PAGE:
Your shower is supposed to smell fresh and clean. If a bad smell is coming up from the shower drain, not only is showering less inviting, but you could have a serious plumbing issue on your hands. Do not ignore a shower drain smell; if the odour is caused by sewer gas, repeated exposure could lead to health problems.
Two main types of smell drift up out of a shower drain. The first is a rotten, bacterial odour. It usually occurs in conjunction with a shower drain that drains very slowly or is completely clogged. The smell will be present all the time. The other odour is the terrible smell of sewer gas. This usually occurs in a shower in a guest bathroom where the shower is not often used. The smell disappears after you run the shower, but once the shower stops being used for a month or two, the odour will return.
The cause of the spoiled, rotten smell is a clog in the shower drain, usually caused by hair caught inside the drainpipe. The hair traps organic material as water runs down the drain. Over time, the organic material attracts bacteria and emits a bad smell. The clog also causes the drain to empty slowly. The odour of sewer gas occurs when sewer gas drifts up the drainpipe and into your home. Your shower drain is a curved pipe with one bend that should always be filled with water. Known as a trap, the water-filled bend seals the drainpipe and keeps sewer gas out of your home. If a shower goes unused, the water in the trap can evaporate, removing that barrier.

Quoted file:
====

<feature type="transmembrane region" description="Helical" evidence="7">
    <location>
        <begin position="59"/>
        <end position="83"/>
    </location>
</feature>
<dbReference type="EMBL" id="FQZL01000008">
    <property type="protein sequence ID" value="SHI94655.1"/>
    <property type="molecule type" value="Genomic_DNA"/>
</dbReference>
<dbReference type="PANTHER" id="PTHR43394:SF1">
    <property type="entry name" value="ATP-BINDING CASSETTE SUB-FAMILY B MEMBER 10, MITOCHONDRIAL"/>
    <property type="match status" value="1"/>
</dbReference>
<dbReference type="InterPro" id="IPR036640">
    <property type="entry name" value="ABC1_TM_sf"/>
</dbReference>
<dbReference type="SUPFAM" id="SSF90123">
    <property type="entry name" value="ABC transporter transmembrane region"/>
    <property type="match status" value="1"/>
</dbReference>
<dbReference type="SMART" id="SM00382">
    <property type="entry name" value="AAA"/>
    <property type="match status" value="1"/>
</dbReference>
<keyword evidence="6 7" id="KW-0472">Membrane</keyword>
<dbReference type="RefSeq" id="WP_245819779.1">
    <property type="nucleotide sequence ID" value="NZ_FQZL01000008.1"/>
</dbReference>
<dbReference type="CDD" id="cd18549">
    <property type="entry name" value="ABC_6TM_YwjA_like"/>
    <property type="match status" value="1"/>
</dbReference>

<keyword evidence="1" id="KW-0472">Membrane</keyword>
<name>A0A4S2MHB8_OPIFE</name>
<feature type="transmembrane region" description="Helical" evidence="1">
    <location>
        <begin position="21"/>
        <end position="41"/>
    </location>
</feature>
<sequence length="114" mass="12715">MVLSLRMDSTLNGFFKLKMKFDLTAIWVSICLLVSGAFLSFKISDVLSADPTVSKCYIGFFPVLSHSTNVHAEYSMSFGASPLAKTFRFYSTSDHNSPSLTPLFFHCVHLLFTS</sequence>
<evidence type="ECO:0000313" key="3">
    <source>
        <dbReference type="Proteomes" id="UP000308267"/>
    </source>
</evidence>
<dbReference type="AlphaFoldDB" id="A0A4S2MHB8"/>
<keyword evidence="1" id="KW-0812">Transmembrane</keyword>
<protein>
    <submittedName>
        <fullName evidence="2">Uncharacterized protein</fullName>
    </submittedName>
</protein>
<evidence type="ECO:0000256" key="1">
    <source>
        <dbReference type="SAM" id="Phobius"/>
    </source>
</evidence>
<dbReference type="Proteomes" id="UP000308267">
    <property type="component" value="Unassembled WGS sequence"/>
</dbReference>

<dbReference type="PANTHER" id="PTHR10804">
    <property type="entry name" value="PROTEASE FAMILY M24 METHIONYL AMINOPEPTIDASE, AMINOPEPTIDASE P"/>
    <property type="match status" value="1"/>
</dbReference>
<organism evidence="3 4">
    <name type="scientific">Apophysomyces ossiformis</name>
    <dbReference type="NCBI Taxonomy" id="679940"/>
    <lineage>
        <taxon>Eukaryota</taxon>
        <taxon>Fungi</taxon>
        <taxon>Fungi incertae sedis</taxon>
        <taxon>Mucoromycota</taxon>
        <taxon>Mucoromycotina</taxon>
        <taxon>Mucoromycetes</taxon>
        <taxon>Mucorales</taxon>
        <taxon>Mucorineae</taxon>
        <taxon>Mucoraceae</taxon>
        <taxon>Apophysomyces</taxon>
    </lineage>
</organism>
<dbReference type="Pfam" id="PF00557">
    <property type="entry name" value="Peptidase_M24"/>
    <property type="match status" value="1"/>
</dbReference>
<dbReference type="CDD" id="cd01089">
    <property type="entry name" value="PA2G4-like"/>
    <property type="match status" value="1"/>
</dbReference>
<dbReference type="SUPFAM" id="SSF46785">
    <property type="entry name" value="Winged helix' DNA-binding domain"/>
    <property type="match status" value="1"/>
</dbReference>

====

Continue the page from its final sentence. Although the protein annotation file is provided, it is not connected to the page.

Removing the clog from your shower drain will get rid of the rotten smell. Plunge the drain to force the clog loose and down the drainpipe. If that does not work, create a drain cleaning solution by pouring 1/4 cup of baking soda down the drain, followed by 1/2 cup of vinegar. Once the fizzing stops, run water down the drain. To get rid of the odour of sewer gas, run water in the shower for about 20 seconds. This will refill the trap and block the sewer gas. Run water into the drainpipe every month or so to keep the trap full.
Installing a sieve in your shower drain will catch hair and prevent it from getting into the drainpipe, which will reduce the risk of clogs occurring in the future and causing the bacterial smell to return. If the odour of sewer gas occurs in a shower that is used often, changes in pressure in your plumbing pipes could be siphoning water out of the trap. Run water down the drain daily to keep the trap full. If you notice the smell coming from other drains in your home, contact a plumbing professional. Sewer gas entering your home from multiple points could signal a more serious plumbing issue.
- "The Book on Going Green"; Evan Albright; 2008
- "Home Maintenance for Dummies"; James Carey, Morris Carey; 2009